By Fatik Al-Rodaini
Sana'a, March 2, 2012 -
Sa'ada province, in Yemen's northern province witnessed on Friday a bomb blast hit an anti-U.S. protest, wounding at least 22 people.
No one claims its responsibility for the attack, but Houthi group accused in a statement the United States of standing behind the attack, without elaborating further details.
However, Houthis who control much of the north of the country, on Yemen's northwestern border with Saudi Arabia, have their real enemies and they are prime targets for AQAP and Sunni groups, who have a difference ideological, intellectual and doctrinal with Houthis.
Houthis always accuse the U.S intelligence agencies of carrying out attack against Shi'ite group. According to analysts the attack was intended to provoke sectarian divisions between Yemenis, and bore the hallmarks of the resurgent Al-Qaeda in the Arabian Peninsula (AQAP), because the AQAP carried out three similar attacks against the Houthi Group in Saada and Jawf provinces last the two years.
The Shiite rebels led by Saada-based Abdulmalik al-Houthi opposed the political-settlement deal that swore in the country's consensus President Abd-Rabbu Mansour Hadi and ended almost a year of protests against former President Ali Abdullah Saleh.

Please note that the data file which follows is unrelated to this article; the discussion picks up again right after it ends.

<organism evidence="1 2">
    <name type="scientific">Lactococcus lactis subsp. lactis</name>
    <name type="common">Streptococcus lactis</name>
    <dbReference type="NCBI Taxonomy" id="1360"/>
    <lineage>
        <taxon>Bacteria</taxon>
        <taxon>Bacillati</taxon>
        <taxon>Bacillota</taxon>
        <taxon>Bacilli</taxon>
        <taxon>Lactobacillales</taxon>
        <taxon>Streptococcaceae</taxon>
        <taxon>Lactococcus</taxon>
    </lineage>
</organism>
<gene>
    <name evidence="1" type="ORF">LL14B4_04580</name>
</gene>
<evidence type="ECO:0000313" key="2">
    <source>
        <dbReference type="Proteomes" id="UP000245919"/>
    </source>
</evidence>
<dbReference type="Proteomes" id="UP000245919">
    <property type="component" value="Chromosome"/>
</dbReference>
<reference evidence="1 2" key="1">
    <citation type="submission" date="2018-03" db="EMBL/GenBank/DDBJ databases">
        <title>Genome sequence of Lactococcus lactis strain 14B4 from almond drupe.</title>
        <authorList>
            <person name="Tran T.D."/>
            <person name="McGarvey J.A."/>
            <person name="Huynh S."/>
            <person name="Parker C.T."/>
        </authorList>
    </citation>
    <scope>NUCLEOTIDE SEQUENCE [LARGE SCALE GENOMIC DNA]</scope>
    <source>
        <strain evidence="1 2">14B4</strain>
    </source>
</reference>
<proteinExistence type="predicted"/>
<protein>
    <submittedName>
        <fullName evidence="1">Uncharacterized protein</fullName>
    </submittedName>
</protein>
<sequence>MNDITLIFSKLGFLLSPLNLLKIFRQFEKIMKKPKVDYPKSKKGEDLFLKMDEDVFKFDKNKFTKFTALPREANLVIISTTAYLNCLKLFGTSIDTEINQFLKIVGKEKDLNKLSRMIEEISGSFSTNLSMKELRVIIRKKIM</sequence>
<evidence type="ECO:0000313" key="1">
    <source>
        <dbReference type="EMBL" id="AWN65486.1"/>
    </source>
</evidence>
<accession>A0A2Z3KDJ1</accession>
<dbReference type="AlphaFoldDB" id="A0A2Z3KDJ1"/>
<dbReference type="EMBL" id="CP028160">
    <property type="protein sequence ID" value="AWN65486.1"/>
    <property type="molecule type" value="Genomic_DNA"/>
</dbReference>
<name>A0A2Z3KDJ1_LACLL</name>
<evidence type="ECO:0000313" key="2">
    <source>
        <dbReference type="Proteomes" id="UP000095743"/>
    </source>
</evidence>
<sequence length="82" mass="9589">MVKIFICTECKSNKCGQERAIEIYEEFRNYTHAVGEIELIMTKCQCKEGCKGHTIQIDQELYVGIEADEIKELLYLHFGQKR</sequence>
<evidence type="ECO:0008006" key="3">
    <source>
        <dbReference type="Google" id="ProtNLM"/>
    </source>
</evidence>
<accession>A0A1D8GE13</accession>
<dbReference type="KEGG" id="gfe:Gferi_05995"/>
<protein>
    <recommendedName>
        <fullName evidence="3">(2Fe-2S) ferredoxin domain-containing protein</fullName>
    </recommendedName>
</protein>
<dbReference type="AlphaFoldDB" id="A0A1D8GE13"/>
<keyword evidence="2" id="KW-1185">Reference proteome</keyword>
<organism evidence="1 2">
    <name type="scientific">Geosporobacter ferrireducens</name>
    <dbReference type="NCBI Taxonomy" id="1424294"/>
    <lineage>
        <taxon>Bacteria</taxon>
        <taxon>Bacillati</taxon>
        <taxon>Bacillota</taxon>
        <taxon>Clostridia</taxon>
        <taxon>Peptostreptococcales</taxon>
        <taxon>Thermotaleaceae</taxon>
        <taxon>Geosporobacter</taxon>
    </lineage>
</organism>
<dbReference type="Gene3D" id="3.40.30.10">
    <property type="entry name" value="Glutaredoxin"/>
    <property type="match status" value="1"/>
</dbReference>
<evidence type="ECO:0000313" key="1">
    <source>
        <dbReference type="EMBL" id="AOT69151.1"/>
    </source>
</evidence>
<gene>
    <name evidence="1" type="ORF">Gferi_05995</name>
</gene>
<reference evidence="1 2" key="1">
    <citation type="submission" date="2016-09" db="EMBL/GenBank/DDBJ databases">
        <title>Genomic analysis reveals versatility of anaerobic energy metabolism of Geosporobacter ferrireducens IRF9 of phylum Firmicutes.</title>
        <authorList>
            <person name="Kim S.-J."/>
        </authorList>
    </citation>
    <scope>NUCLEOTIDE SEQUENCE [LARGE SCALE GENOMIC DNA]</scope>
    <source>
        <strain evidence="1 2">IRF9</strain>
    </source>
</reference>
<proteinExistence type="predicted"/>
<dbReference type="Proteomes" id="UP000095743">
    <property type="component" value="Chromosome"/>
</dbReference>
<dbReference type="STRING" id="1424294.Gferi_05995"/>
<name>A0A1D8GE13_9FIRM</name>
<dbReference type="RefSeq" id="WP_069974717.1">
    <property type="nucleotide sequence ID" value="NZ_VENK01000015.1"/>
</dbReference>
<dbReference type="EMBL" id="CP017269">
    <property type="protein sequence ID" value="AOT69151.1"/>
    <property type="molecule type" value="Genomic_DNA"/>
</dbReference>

In recent months, the region has seen bouts of fighting between the Houthis and Sunni Muslims espousing puritanical Salafi doctrines influential in Saudi Arabia. The Houthis have accused Riyadh of arming their foes.
The Houthi-led rebels have been engaging in severe sectarian conflicts for several months with Sunni fundamentalists in Saada and neighboring provinces of Hajja and Jawf that left hundreds of people killed and forced thousands of residents to flee their villages.
Yemen has witnessed sporadic battles since 2004 between government troops and rebels. The government has been accusing the rebels of seeking to re-establish the clerical rule overthrown by the Yemeni revolution in 1962 that created the Yemeni republic.